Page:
Drug Interactions between dabigatran and warfarin
This report displays the potential drug interactions for the following 2 drugs:
Interactions between your drugs
Applies to: warfarin and dabigatran
Using dabigatran together with warfarin may increase the risk of bleeding, including severe and sometimes fatal hemorrhage. Talk to your doctor if you have any questions or concerns. You should seek immediate medical attention if you experience any unusual bleeding or bruising, or have other signs and symptoms of bleeding such as dizziness; lightheadedness; red or black, tarry stools; coughing up or vomiting fresh or dried blood that looks like coffee grounds; severe headache; and weakness. It is important to tell your doctor about all other medications you use, including vitamins and herbs. Do not stop using any medications without first talking to your doctor.
Drug and food interactions
Applies to: warfarin
Nutrition and diet can affect your treatment with warfarin. Therefore, it is important to keep your vitamin supplement and food intake steady throughout treatment. For example, increasing vitamin K levels in the body can promote clotting and reduce the effectiveness of warfarin. While there is no need to avoid products that contain vitamin K, you should maintain a consistent level of consumption of these products. Foods rich in vitamin K include beef liver, broccoli, Brussels sprouts, cabbage, collard greens, endive, kale, lettuce, mustard greens, parsley, soy beans, spinach, Swiss chard, turnip greens, watercress, and other green leafy vegetables. Moderate to high levels of vitamin K are also found in other foods such as asparagus, avocados, dill pickles, green peas, green tea, canola oil, margarine, mayonnaise, olive oil, and soybean oil. However, even foods that do not contain much vitamin K may occasionally affect the action of warfarin. There have been reports of patients who experienced bleeding complications and increased INR or bleeding times after consuming large quantities of cranberry juice, mangos, grapefruit, grapefruit juice, grapefruit seed extract, or pomegranate juice. Again, you do not need to avoid these foods completely, but it may be preferable to limit their consumption, or at least maintain the same level of use while you are receiving warfarin. Talk to a healthcare provider if you are uncertain about what foods or medications you take that may interact with warfarin. It is important to tell your doctor about all medications you use, including vitamins and herbs. Do not stop using any medications without first talking to your doctor.
When warfarin is given with enteral (tube) feedings, you may interrupt the feeding for one hour before and one hour after the warfarin dose to minimize potential for interaction. Feeding formulas containing soy protein should be avoided.
Applies to: warfarin
Using warfarin together with ethanol can cause you to bleed more easily. If you take warfarin you should avoid large amounts of alcohol, but moderate consumption (one to two drinks per day) are not likely to affect the response to warfarin if you have normal liver function. You may need a dose adjustment in addition to testing of your prothrombin time or International Normalized Ratio (INR). Call your doctor promptly if you have any unusual bleeding or bruising, vomiting, blood in your urine or stools, headache, dizziness, or weakness. It is important to tell your doctor about all other medications you use, including vitamins and herbs. Do not stop using any medications without first talking to your doctor.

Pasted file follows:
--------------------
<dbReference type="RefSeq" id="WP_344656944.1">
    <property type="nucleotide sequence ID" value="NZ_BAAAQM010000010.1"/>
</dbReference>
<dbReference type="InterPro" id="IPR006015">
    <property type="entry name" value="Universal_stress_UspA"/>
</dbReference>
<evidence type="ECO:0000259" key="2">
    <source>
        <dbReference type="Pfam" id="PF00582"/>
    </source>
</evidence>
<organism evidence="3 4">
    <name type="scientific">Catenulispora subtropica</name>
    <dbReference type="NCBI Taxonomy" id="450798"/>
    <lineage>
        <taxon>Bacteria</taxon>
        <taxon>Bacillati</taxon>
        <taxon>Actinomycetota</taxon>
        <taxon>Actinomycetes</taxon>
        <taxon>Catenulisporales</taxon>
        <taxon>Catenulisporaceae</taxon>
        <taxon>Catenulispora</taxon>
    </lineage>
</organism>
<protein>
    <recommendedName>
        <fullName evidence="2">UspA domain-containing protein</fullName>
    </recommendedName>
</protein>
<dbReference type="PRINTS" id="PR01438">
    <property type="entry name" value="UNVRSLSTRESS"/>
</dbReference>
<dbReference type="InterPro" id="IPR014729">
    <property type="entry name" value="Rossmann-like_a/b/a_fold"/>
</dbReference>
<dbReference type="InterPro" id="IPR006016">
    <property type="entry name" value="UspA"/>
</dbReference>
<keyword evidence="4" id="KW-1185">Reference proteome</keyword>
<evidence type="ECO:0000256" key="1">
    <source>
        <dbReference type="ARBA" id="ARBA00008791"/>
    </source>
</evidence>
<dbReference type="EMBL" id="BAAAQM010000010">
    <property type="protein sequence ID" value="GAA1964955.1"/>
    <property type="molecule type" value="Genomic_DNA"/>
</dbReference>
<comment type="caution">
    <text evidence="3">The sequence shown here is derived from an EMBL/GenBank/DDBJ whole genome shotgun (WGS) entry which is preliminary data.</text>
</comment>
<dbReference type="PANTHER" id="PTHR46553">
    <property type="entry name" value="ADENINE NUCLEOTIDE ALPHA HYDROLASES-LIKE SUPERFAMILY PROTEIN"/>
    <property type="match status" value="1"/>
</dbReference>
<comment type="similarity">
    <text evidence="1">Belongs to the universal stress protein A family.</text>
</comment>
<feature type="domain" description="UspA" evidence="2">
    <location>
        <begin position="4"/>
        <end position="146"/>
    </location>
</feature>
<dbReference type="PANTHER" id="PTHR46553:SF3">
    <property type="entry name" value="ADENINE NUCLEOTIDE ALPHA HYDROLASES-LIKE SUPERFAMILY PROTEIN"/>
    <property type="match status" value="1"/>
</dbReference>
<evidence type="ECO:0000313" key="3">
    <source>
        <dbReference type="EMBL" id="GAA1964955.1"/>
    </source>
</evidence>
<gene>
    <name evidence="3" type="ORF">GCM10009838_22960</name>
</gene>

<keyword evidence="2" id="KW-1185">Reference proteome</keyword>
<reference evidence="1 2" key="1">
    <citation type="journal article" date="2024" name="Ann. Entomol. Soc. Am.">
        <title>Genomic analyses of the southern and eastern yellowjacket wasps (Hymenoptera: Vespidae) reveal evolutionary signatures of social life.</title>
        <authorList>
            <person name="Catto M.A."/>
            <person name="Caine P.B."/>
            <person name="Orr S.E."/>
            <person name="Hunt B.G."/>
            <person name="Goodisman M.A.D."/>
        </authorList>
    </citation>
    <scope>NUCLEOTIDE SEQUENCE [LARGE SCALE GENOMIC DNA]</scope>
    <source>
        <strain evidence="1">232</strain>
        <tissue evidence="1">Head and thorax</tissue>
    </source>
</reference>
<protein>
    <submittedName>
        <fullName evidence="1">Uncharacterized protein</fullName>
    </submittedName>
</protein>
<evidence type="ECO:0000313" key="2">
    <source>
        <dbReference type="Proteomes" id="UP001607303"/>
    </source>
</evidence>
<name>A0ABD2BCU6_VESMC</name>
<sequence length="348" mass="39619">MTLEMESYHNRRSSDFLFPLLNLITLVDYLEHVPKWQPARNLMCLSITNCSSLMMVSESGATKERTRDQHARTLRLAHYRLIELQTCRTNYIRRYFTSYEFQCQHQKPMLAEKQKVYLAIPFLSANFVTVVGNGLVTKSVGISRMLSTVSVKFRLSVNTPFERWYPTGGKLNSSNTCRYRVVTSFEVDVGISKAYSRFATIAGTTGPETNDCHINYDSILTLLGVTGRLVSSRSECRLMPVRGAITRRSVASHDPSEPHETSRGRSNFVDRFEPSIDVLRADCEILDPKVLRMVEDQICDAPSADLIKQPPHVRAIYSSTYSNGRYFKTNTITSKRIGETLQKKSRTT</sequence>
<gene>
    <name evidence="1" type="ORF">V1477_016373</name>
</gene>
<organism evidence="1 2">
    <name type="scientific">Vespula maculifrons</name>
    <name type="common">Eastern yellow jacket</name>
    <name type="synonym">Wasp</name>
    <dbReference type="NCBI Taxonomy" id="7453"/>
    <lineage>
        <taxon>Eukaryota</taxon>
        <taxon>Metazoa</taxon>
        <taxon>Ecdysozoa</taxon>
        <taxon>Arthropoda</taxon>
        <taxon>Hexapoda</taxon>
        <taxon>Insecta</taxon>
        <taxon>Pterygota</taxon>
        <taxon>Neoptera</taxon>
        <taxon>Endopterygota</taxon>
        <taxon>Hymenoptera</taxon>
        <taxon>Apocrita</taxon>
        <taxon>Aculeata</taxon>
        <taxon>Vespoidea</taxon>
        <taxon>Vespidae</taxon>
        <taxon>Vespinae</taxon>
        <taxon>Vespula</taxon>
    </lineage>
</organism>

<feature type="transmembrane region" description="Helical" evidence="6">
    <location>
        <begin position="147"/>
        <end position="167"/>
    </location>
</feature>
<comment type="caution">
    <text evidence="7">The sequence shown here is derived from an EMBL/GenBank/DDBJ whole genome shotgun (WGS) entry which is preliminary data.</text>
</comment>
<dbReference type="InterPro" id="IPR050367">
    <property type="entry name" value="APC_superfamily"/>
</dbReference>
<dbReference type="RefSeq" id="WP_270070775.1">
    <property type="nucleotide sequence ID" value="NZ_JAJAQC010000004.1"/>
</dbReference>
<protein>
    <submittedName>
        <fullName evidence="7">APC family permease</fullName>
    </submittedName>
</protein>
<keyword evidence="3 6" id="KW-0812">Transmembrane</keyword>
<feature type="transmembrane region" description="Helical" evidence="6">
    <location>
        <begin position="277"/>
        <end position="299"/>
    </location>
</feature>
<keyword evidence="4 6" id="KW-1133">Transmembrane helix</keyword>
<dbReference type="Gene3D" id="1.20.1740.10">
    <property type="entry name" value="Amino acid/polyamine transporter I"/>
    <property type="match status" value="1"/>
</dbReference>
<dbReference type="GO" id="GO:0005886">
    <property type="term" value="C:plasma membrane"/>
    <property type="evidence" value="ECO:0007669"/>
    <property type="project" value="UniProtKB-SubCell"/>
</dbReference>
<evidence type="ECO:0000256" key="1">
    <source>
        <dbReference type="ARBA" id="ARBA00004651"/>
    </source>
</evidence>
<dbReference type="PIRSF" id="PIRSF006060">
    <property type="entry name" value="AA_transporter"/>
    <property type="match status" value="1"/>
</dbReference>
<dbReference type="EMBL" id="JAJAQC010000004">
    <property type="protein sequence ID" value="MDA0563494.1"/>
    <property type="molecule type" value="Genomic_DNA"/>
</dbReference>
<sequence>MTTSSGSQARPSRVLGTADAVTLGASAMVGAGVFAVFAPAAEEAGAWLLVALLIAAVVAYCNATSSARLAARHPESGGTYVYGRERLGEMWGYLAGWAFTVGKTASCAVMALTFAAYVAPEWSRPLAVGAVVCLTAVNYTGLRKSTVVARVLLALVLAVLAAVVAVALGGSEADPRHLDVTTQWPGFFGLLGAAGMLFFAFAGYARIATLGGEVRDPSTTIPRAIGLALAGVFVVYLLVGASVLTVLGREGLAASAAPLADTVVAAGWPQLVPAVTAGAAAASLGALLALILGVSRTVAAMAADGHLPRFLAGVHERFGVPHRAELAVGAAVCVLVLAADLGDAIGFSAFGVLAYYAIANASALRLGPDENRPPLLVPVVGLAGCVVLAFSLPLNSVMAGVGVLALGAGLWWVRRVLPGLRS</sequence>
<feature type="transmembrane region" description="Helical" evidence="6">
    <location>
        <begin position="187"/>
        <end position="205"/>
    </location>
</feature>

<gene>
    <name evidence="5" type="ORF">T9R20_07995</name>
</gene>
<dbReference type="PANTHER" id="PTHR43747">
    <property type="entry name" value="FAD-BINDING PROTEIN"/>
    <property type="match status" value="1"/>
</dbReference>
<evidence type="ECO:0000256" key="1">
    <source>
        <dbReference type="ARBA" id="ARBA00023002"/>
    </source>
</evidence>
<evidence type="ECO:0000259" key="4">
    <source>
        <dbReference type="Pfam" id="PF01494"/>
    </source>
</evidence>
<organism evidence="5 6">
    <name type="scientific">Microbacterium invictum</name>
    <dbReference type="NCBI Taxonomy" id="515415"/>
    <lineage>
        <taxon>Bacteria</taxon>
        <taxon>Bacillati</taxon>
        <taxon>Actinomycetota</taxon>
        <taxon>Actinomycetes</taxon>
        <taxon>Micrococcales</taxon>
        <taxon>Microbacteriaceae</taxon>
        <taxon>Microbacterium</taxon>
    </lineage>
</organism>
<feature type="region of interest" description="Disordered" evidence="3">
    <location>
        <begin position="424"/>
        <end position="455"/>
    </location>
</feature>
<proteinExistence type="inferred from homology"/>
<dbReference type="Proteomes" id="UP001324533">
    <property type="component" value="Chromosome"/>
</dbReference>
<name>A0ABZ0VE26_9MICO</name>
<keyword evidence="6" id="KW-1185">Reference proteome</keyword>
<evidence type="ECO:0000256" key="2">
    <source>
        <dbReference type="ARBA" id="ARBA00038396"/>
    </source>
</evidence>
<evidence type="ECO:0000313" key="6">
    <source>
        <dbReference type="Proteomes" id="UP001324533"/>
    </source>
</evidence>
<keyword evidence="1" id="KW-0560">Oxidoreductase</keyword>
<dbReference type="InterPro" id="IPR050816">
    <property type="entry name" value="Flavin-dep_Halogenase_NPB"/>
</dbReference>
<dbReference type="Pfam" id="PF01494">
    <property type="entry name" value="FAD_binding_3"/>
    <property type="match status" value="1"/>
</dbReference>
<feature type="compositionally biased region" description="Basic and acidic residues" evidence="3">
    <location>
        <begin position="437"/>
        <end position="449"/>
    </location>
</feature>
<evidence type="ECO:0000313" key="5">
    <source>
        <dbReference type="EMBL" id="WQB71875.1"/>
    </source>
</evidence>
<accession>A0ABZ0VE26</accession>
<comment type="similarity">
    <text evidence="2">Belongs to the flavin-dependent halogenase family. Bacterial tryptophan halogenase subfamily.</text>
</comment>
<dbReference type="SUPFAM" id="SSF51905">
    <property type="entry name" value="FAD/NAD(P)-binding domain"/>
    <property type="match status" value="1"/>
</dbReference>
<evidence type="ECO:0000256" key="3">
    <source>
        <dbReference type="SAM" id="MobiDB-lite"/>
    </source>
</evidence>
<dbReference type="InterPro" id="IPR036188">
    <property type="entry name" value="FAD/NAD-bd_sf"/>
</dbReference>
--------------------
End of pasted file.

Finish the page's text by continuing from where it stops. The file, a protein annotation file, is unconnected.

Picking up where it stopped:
Applies to: warfarin
Rarely, vitamin supplements containing vitamin K may reduce the effectiveness of warfarin. This may be more likely to occur in individuals who have low levels of vitamin K in their blood. Before using any vitamin supplement, you should check the label to make sure it does not contain vitamin K. If it does, let your doctor know before you start using it. You may need more frequent monitoring of your INR after starting the supplement or whenever it is discontinued, and appropriate adjustments made in your dosage if necessary. It is important to tell your doctor about all other medications you use, including other nutritional supplements and herbs. Do not stop using any medications without first talking to your doctor.
Therapeutic duplication warnings
Therapeutic duplication is the use of more than one medicine from the same drug category or therapeutic class to treat the same condition. This can be intentional in cases where drugs with similar actions are used together for demonstrated therapeutic benefit. It can also be unintentional in cases where a patient has been treated by more than one doctor, or had prescriptions filled at more than one pharmacy, and can have potentially adverse consequences.
The recommended maximum number of medicines in the 'anticoagulants' category to be taken concurrently is usually one. Your list includes two medicines belonging to the 'anticoagulants' category:
Note: In certain circumstances, the benefits of taking this combination of drugs may outweigh any risks. Always consult your healthcare provider before making changes to your medications or dosage.
Drug Interaction Classification
|Highly clinically significant. Avoid combinations; the risk of the interaction outweighs the benefit.
|Moderately clinically significant. Usually avoid combinations; use it only under special circumstances.
|Minimally clinically significant. Minimize risk; assess risk and consider an alternative drug, take steps to circumvent the interaction risk and/or institute a monitoring plan.
|No interaction information available.
Always consult your healthcare provider to ensure the information displayed on this page applies to your personal circumstances.